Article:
There are simply no extraordinary circumstances here. This case was dismissed because of Plaintiff‟s own fault -- his failure to prosecute. Particularly, Plaintiff‟s failure to respond to a motion to dismiss within the time period ordered by the court or at all within three months after the deadline for the submission of his response had passed. Gagliardi, 2004 WL 3219006, at *1. To this end, in his dismissal order, the Honorable Thomas I. Vanaskie*fn2 noted, among other things, that: Plaintiff was "squarely" at fault for his failure to prosecute this action; he was "less than diligent in pressing this case"; this action was "baseless" because Plaintiff was previously enjoined from bringing further lawsuits against the named IRS Agents; and, this action was otherwise "unmeritorious" given that his claims against the remaining defendants were barred by sovereign immunity, judicial immunity, claim preclusion and/or the statute of limitations. Id. at *2. Considering the circumstances of the dismissal, and the Court of Appeals‟ affirmance of the District Court‟s dismissal order, Rule 60(b)(6) is inapplicable.

Finally, Plaintiff has not demonstrated fraud on the court which would permit the judgment to be set aside under Rule 60(d)(3). That Rule provides that Rule 60 "does not limit a court‟s power to . set aside a judgment for fraud on the court." FED.R.CIV.P. 60(d)(3). Fraud on the court is distinct from the type of fraud covered by Rule 60(b)(3), which includes misrepresentations or misconduct by opposing parties or counsel in a case and remains subject to the one-year statute of limitations described above. See FED.R.CIV.P. 60(b)(3); see also Hobbs v. Pennell, Civ. No. 87-285-GMS, 2009 WL 1975452, at *3, n.2 (D.Del. Jul. 8, 2009) (distinguishing fraud under Rule 60(b)(3) from fraud on the court under Rule 60(d)(3)). In order to prove fraud on the court, a party must show: "(1) an intentional fraud; (2) by an officer of the court; (3) which is directed at the court itself; and (4) that in fact deceives the court," by clear and convincing evidence. Herring v. United States, 424 F.3d 384, 390 (3d Cir. 2005). This is a "demanding standard", reserved for "egregious misconduct", perpetrated by an "officer of the court." Id. The types of misconduct which constitute fraud on the court include bribery of jurors or a judge, or fabrication of evidence by attorneys, but do not include perjury by a witness. Id. Simply put, Plaintiff‟s allegations do not rise to the level of misconduct required to demonstrate fraud on the court.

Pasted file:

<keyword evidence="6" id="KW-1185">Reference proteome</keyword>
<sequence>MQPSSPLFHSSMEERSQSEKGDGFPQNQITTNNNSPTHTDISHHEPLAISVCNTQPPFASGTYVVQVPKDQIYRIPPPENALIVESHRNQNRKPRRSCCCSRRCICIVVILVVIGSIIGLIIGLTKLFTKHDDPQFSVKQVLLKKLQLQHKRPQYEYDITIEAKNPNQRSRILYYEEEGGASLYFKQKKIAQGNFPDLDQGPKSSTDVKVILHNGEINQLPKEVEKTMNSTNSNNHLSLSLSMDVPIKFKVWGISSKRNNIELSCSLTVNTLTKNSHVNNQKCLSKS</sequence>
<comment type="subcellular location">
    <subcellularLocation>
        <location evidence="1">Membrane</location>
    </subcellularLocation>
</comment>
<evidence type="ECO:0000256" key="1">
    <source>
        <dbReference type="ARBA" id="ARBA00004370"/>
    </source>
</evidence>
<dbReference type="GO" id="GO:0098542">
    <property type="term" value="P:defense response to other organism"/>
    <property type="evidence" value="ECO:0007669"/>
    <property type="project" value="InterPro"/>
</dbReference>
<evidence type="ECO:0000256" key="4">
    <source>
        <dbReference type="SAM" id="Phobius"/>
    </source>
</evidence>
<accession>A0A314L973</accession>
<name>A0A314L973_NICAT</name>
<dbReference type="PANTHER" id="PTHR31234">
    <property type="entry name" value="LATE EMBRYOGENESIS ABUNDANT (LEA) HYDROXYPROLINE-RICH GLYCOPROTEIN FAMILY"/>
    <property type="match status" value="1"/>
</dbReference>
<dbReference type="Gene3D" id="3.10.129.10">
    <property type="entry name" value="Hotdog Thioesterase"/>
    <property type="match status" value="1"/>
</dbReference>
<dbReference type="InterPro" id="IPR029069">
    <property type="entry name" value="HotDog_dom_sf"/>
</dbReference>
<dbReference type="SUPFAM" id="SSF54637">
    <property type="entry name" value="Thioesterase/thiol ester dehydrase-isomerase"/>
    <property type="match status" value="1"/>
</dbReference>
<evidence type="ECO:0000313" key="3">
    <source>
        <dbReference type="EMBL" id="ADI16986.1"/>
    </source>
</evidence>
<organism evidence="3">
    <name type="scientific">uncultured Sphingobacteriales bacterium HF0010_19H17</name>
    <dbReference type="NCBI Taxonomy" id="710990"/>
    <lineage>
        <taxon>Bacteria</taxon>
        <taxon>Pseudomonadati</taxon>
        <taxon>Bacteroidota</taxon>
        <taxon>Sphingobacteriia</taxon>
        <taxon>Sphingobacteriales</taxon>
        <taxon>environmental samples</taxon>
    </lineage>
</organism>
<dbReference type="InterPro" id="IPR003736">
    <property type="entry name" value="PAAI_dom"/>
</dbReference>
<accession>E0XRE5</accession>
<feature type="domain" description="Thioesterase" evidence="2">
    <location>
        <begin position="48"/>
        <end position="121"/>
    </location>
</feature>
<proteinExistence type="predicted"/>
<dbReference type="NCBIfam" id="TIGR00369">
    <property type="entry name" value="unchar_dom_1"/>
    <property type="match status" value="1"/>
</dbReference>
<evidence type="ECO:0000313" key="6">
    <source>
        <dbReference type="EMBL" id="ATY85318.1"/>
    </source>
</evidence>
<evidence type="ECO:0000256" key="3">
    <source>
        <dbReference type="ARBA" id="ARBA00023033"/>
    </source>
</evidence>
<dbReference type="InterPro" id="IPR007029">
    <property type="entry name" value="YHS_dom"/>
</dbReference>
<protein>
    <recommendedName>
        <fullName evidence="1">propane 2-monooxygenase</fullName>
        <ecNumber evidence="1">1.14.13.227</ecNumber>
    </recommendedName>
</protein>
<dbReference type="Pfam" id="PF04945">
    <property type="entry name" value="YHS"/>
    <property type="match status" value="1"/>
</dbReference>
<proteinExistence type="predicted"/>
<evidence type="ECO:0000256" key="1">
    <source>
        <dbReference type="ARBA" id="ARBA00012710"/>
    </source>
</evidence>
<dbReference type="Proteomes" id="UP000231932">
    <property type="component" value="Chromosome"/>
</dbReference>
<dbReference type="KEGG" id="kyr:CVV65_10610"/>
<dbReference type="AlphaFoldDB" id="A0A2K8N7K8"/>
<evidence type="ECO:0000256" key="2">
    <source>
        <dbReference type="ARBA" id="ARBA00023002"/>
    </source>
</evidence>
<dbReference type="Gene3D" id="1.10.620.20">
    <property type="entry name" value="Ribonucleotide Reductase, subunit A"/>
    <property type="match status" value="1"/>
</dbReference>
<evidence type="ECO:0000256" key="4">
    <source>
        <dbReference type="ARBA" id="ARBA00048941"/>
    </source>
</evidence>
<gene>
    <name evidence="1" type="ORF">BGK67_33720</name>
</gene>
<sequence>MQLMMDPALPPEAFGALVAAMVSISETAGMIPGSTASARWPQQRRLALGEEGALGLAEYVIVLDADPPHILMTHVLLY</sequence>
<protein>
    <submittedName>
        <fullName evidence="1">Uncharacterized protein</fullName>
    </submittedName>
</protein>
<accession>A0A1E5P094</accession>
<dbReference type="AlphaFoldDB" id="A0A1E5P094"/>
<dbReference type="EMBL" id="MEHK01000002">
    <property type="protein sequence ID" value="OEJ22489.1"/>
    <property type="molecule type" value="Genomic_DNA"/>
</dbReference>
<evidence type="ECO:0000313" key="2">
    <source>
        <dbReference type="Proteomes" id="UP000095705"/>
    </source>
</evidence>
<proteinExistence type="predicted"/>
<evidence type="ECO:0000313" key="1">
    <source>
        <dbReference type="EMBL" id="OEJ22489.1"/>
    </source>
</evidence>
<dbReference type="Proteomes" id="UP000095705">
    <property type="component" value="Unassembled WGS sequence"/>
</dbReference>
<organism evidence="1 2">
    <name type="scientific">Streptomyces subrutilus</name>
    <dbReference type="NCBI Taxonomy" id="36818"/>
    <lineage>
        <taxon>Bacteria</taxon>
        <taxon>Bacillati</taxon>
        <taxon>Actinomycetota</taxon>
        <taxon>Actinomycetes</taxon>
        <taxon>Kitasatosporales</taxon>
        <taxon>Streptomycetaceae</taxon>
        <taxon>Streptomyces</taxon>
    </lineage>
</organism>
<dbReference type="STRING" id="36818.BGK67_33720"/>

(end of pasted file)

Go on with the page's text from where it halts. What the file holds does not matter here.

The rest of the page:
Plaintiff also seeks relief on the basis of alleged newly discovered evidence. Specifically, he contends that the IRS Agents allegedly failed to cash his money orders in 1991 and apply the proceeds to his tax delinquency and/or their defense counsel allegedly failed to advise him that the money orders were not cashed. (Docket No. 36). However, even if true, these alleged actions had no bearing on Judge Vanaskie‟s dismissal of Plaintiff‟s case for failure to prosecute. Indeed, had Plaintiff successfully defended the motion to dismiss to which he failed to respond, he may have discovered the information he purportedly only recently discovered during the formal discovery period in this case at Civil Action No. 02-2035. See Emerson v. Thiel College, 296 F.3d 184, 190-92 (3d Cir. 2002) (noting that a pro se plaintiff is personally responsible for prosecution of his case and acting with diligence); see also Gagliardi, 144 Fed.Appx. at 268 (holding that the district court did not err by concluding that Gagliardi was less than diligent in prosecuting this case).

For these reasons, IT IS HEREBY ORDERED that Plaintiff‟s "Motion for Relief from Judgment or Order Rule 60(b)(1), (2), (3) & (5) or (6), F.R.Civ.P. for Newly Discovered Evidence of Fraud on the Court" [36] is DENIED.

Nora Barry Fischer United State District Judge

cc/ecf: All counsel of record.